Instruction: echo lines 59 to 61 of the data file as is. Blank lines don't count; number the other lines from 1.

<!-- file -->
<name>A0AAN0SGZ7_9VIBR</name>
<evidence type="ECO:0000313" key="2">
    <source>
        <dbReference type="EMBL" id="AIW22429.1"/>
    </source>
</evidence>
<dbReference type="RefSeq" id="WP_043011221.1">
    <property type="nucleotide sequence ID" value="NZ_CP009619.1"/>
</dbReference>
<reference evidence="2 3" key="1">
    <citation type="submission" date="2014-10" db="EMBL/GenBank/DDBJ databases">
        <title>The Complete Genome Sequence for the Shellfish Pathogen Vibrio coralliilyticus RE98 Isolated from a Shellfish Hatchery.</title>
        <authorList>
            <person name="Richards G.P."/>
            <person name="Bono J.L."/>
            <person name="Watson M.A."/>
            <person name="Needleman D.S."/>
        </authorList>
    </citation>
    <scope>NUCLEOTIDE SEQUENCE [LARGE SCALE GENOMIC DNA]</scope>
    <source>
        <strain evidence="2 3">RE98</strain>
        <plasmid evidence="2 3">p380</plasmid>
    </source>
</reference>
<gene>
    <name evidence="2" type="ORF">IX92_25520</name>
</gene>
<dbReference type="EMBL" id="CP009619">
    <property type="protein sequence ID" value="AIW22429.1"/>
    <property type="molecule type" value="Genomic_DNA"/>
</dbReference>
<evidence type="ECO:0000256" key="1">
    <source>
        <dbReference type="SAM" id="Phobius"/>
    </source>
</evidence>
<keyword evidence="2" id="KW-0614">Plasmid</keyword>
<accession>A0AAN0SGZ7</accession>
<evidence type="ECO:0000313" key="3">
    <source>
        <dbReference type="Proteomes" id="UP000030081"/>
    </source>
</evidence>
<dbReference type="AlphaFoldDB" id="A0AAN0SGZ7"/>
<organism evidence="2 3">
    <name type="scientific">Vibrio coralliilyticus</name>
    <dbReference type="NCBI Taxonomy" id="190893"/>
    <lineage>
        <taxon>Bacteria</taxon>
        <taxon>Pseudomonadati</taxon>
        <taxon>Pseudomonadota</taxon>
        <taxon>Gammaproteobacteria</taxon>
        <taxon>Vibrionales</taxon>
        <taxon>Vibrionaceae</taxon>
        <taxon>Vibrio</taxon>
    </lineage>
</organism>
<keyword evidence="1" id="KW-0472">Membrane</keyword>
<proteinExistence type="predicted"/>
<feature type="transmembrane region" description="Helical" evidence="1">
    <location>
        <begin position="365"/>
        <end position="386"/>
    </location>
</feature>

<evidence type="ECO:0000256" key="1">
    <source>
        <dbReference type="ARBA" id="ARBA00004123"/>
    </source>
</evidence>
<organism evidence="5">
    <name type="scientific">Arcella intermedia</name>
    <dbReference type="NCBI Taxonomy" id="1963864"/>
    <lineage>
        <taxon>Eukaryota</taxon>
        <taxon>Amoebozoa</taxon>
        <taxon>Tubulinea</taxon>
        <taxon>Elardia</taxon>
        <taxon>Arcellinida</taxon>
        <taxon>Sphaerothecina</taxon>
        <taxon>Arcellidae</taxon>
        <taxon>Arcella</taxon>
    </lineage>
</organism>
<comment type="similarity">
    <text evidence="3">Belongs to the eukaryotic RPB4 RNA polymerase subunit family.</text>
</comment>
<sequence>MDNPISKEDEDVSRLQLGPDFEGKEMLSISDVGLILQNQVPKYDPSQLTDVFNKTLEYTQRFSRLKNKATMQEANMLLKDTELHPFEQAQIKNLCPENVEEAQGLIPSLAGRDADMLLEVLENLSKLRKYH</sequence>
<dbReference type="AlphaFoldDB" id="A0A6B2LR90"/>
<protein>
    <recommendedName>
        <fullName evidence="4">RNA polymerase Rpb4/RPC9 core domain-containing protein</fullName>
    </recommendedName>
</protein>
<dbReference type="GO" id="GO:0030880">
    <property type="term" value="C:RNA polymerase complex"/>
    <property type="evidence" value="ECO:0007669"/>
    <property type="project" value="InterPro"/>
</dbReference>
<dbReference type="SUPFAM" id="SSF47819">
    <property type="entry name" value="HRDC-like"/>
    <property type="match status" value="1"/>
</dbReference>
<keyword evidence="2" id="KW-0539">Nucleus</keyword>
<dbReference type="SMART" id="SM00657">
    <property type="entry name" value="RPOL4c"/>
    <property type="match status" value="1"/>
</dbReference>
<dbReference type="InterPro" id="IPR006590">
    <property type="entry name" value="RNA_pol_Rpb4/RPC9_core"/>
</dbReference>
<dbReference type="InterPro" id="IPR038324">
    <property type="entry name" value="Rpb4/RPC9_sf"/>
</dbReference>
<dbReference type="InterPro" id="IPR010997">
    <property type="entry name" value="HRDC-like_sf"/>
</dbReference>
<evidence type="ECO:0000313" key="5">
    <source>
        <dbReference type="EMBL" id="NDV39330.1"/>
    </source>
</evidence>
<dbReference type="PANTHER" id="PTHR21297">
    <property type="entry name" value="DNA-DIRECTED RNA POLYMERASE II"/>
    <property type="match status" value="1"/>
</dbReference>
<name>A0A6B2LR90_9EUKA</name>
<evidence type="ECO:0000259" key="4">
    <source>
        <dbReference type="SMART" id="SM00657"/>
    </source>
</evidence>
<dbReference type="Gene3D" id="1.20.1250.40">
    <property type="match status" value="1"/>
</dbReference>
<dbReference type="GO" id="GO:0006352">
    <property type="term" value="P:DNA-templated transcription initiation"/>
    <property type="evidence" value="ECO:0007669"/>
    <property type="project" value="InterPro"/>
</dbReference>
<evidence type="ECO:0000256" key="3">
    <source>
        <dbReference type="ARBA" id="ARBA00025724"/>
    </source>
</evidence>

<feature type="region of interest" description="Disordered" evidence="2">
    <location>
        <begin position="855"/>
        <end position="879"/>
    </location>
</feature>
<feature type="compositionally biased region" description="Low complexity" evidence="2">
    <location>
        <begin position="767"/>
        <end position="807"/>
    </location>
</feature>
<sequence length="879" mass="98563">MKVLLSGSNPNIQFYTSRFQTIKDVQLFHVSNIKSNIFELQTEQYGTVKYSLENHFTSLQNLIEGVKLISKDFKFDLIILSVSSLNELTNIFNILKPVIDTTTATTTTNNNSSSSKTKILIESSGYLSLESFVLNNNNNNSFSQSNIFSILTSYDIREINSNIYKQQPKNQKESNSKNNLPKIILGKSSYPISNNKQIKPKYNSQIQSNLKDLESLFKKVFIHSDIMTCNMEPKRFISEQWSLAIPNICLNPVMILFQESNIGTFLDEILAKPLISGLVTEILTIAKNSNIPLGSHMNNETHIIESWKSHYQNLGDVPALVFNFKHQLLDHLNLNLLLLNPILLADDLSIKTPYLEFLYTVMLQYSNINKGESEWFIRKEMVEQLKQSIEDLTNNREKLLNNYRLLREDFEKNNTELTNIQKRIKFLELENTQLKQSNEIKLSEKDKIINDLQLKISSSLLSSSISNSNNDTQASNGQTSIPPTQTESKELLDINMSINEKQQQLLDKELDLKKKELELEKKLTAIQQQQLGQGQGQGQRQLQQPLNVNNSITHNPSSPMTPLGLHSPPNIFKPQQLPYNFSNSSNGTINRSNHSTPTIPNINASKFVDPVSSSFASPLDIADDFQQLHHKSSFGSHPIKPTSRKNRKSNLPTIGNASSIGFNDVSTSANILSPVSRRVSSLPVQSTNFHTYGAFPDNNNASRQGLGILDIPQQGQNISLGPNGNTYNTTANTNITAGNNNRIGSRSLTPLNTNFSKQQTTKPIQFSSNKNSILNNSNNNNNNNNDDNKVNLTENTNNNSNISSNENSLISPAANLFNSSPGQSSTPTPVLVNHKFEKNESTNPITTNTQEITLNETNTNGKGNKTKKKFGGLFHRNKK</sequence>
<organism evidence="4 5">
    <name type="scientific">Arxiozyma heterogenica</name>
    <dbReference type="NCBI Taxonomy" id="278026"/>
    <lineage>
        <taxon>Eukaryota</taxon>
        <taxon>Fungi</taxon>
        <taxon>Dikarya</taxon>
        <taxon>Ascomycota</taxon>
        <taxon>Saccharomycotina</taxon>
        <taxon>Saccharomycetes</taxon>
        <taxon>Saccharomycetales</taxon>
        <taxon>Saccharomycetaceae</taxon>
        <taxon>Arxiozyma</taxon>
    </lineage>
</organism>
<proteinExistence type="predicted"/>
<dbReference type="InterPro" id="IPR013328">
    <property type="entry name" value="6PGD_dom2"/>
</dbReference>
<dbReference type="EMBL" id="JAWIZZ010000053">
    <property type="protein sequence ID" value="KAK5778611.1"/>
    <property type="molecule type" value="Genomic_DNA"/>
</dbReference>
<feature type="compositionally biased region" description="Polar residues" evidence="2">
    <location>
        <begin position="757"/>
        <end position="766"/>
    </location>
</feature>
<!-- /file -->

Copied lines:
<keyword evidence="1" id="KW-0472">Membrane</keyword>
<proteinExistence type="predicted"/>
<feature type="transmembrane region" description="Helical" evidence="1">